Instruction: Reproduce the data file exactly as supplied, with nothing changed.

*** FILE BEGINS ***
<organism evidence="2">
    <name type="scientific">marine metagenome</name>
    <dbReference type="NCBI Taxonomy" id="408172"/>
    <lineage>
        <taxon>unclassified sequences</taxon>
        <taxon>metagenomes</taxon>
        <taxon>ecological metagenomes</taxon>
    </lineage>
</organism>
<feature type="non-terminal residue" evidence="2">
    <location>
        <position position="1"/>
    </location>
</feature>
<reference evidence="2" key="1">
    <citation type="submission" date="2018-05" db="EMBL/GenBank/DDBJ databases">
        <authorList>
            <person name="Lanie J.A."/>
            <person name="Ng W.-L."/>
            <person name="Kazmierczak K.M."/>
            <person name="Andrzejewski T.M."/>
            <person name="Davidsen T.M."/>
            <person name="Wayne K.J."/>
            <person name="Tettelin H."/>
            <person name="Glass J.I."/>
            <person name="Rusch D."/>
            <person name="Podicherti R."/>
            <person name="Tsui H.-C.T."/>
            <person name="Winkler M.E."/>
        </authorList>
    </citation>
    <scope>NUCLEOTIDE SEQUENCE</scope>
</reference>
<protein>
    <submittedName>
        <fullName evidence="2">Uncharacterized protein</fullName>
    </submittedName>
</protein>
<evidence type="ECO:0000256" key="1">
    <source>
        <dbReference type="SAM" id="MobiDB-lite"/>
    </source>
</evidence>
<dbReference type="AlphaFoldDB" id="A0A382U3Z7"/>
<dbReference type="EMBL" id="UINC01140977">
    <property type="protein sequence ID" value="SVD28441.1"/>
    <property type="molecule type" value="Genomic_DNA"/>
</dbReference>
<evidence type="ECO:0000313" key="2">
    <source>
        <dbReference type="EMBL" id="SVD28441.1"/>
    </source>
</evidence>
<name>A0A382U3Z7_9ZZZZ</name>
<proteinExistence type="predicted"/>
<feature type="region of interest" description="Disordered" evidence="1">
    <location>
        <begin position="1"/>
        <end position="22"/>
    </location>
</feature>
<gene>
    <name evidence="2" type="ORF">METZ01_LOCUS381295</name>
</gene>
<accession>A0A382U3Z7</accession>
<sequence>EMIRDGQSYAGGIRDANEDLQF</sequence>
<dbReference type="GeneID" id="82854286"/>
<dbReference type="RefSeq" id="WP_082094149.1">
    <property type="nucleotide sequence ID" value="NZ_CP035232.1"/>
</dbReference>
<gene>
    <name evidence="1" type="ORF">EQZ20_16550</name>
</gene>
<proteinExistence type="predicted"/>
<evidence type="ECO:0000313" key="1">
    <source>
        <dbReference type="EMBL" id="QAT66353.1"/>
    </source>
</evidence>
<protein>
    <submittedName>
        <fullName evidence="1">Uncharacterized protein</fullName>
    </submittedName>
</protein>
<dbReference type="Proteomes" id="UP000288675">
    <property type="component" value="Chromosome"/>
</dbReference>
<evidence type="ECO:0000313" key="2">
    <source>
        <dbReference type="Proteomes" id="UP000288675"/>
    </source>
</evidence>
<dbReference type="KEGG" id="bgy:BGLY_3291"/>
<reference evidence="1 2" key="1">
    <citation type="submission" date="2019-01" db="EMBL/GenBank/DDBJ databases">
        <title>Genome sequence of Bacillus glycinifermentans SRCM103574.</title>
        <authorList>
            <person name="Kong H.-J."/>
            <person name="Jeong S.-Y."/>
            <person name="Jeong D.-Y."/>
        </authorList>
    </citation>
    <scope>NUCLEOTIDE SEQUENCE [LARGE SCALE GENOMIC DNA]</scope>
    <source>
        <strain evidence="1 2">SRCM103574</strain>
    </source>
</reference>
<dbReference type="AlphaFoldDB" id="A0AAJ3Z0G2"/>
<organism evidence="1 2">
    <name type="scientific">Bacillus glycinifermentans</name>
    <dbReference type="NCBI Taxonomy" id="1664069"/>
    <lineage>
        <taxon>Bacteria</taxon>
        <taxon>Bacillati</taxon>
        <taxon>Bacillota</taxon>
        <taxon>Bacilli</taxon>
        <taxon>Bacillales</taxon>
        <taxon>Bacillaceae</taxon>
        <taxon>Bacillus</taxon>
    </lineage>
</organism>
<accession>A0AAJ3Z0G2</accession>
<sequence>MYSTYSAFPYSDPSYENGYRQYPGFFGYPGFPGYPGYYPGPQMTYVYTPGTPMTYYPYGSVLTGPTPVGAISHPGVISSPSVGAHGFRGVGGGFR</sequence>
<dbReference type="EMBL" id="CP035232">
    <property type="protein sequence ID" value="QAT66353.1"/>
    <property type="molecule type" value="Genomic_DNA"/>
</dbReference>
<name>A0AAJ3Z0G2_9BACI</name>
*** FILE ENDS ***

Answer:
<organism evidence="2">
    <name type="scientific">marine metagenome</name>
    <dbReference type="NCBI Taxonomy" id="408172"/>
    <lineage>
        <taxon>unclassified sequences</taxon>
        <taxon>metagenomes</taxon>
        <taxon>ecological metagenomes</taxon>
    </lineage>
</organism>
<feature type="non-terminal residue" evidence="2">
    <location>
        <position position="1"/>
    </location>
</feature>
<reference evidence="2" key="1">
    <citation type="submission" date="2018-05" db="EMBL/GenBank/DDBJ databases">
        <authorList>
            <person name="Lanie J.A."/>
            <person name="Ng W.-L."/>
            <person name="Kazmierczak K.M."/>
            <person name="Andrzejewski T.M."/>
            <person name="Davidsen T.M."/>
            <person name="Wayne K.J."/>
            <person name="Tettelin H."/>
            <person name="Glass J.I."/>
            <person name="Rusch D."/>
            <person name="Podicherti R."/>
            <person name="Tsui H.-C.T."/>
            <person name="Winkler M.E."/>
        </authorList>
    </citation>
    <scope>NUCLEOTIDE SEQUENCE</scope>
</reference>
<protein>
    <submittedName>
        <fullName evidence="2">Uncharacterized protein</fullName>
    </submittedName>
</protein>
<evidence type="ECO:0000256" key="1">
    <source>
        <dbReference type="SAM" id="MobiDB-lite"/>
    </source>
</evidence>
<dbReference type="AlphaFoldDB" id="A0A382U3Z7"/>
<dbReference type="EMBL" id="UINC01140977">
    <property type="protein sequence ID" value="SVD28441.1"/>
    <property type="molecule type" value="Genomic_DNA"/>
</dbReference>
<evidence type="ECO:0000313" key="2">
    <source>
        <dbReference type="EMBL" id="SVD28441.1"/>
    </source>
</evidence>
<name>A0A382U3Z7_9ZZZZ</name>
<proteinExistence type="predicted"/>
<feature type="region of interest" description="Disordered" evidence="1">
    <location>
        <begin position="1"/>
        <end position="22"/>
    </location>
</feature>
<gene>
    <name evidence="2" type="ORF">METZ01_LOCUS381295</name>
</gene>
<accession>A0A382U3Z7</accession>
<sequence>EMIRDGQSYAGGIRDANEDLQF</sequence>
<dbReference type="GeneID" id="82854286"/>
<dbReference type="RefSeq" id="WP_082094149.1">
    <property type="nucleotide sequence ID" value="NZ_CP035232.1"/>
</dbReference>
<gene>
    <name evidence="1" type="ORF">EQZ20_16550</name>
</gene>
<proteinExistence type="predicted"/>
<evidence type="ECO:0000313" key="1">
    <source>
        <dbReference type="EMBL" id="QAT66353.1"/>
    </source>
</evidence>
<protein>
    <submittedName>
        <fullName evidence="1">Uncharacterized protein</fullName>
    </submittedName>
</protein>
<dbReference type="Proteomes" id="UP000288675">
    <property type="component" value="Chromosome"/>
</dbReference>
<evidence type="ECO:0000313" key="2">
    <source>
        <dbReference type="Proteomes" id="UP000288675"/>
    </source>
</evidence>
<dbReference type="KEGG" id="bgy:BGLY_3291"/>
<reference evidence="1 2" key="1">
    <citation type="submission" date="2019-01" db="EMBL/GenBank/DDBJ databases">
        <title>Genome sequence of Bacillus glycinifermentans SRCM103574.</title>
        <authorList>
            <person name="Kong H.-J."/>
            <person name="Jeong S.-Y."/>
            <person name="Jeong D.-Y."/>
        </authorList>
    </citation>
    <scope>NUCLEOTIDE SEQUENCE [LARGE SCALE GENOMIC DNA]</scope>
    <source>
        <strain evidence="1 2">SRCM103574</strain>
    </source>
</reference>
<dbReference type="AlphaFoldDB" id="A0AAJ3Z0G2"/>
<organism evidence="1 2">
    <name type="scientific">Bacillus glycinifermentans</name>
    <dbReference type="NCBI Taxonomy" id="1664069"/>
    <lineage>
        <taxon>Bacteria</taxon>
        <taxon>Bacillati</taxon>
        <taxon>Bacillota</taxon>
        <taxon>Bacilli</taxon>
        <taxon>Bacillales</taxon>
        <taxon>Bacillaceae</taxon>
        <taxon>Bacillus</taxon>
    </lineage>
</organism>
<accession>A0AAJ3Z0G2</accession>
<sequence>MYSTYSAFPYSDPSYENGYRQYPGFFGYPGFPGYPGYYPGPQMTYVYTPGTPMTYYPYGSVLTGPTPVGAISHPGVISSPSVGAHGFRGVGGGFR</sequence>
<dbReference type="EMBL" id="CP035232">
    <property type="protein sequence ID" value="QAT66353.1"/>
    <property type="molecule type" value="Genomic_DNA"/>
</dbReference>
<name>A0AAJ3Z0G2_9BACI</name>